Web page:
This isn't just a good idea from a security point of view. Operational requirements should dictate the backup policy, and this should be closely coordinated with a disaster recovery plan, such that if an airplane crashes into your building one night, you'll be able to carry on your business from another location. Similarly, these can be useful in recovering your data in the event of an electronic disaster: a hardware failure, or a breakin that changes or otherwise damages your data.

2: Don't put data where it doesn't need to be
Although this should go without saying, this doesn't occur to lots of folks. As a result, information that doesn't need to be accessible from the outside world sometimes is, and this can needlessly increase the severity of a break-in dramatically.

3: Avoid systems with single points of failure
Any security system that can be broken by breaking through any one component isn't really very strong. In security, a degree of redundancy is good, and can help you protect your organization from a minor security breach becoming a catastrophe.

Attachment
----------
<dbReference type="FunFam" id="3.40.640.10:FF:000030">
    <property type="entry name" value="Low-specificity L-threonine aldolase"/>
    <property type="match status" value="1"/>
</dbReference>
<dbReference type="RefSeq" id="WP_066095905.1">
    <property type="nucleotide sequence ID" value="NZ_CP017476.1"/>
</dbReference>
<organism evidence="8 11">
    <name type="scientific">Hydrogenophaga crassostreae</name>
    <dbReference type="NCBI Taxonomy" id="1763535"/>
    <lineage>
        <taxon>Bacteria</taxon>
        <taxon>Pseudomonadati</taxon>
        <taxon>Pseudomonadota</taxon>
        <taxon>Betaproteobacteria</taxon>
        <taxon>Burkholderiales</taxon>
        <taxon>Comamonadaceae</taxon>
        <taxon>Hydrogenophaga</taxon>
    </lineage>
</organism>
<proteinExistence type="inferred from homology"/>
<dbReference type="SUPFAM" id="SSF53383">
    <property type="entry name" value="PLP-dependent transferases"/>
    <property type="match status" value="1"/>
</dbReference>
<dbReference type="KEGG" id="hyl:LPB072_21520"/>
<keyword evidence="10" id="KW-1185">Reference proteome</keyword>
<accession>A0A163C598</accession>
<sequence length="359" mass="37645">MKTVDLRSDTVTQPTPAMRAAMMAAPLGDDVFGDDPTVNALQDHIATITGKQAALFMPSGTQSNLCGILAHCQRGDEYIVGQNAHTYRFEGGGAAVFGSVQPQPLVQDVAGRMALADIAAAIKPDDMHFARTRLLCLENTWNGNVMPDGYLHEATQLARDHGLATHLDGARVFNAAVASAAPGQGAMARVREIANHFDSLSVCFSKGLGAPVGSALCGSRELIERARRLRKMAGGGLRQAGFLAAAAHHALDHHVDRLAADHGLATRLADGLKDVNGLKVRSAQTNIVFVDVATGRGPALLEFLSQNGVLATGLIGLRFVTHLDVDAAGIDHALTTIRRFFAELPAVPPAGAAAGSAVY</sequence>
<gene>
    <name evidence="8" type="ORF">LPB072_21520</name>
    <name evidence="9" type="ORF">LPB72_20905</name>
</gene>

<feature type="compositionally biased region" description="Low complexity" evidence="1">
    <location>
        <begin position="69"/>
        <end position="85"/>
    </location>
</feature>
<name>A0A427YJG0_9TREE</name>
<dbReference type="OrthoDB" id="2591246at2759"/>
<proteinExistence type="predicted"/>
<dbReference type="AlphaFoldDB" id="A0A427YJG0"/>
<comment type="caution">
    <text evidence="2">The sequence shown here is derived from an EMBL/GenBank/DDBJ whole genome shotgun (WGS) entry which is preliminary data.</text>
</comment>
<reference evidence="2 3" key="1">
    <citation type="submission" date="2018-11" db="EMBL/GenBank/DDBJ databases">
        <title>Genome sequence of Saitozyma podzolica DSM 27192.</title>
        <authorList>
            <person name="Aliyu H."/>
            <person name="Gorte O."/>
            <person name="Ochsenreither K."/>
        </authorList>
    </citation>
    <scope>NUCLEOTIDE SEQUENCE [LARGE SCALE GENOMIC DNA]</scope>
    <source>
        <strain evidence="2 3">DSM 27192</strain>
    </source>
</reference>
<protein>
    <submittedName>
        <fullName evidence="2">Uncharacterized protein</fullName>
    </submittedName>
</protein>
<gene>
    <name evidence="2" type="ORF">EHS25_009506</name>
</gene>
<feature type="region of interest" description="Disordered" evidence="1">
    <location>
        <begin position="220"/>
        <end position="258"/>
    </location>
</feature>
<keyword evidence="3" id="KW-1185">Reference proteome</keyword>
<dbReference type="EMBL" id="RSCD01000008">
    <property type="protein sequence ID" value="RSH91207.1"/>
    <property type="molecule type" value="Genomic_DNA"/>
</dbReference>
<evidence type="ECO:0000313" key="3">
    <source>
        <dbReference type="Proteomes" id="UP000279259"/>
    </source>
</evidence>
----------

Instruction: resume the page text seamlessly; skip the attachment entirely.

3: Stay current with relevant operating system patches
Be sure that someone who knows what you've got is watching the vendors' security advisories. Exploiting old bugs is still one of the most common (and most effective!) means of breaking into systems.

4: Have someone on staff be familiar with security practices
Having at least one person who is charged with keeping abreast of security developments is a good idea. This need not be a technical wizard, but could be someone who is simply able to read advisories issued by various incident response teams, and keep track of various problems that arise. Such a person would then be a wise one to consult with on security related issues, as he'll be the one who knows if web server software version such-and-such has any known problems, etc.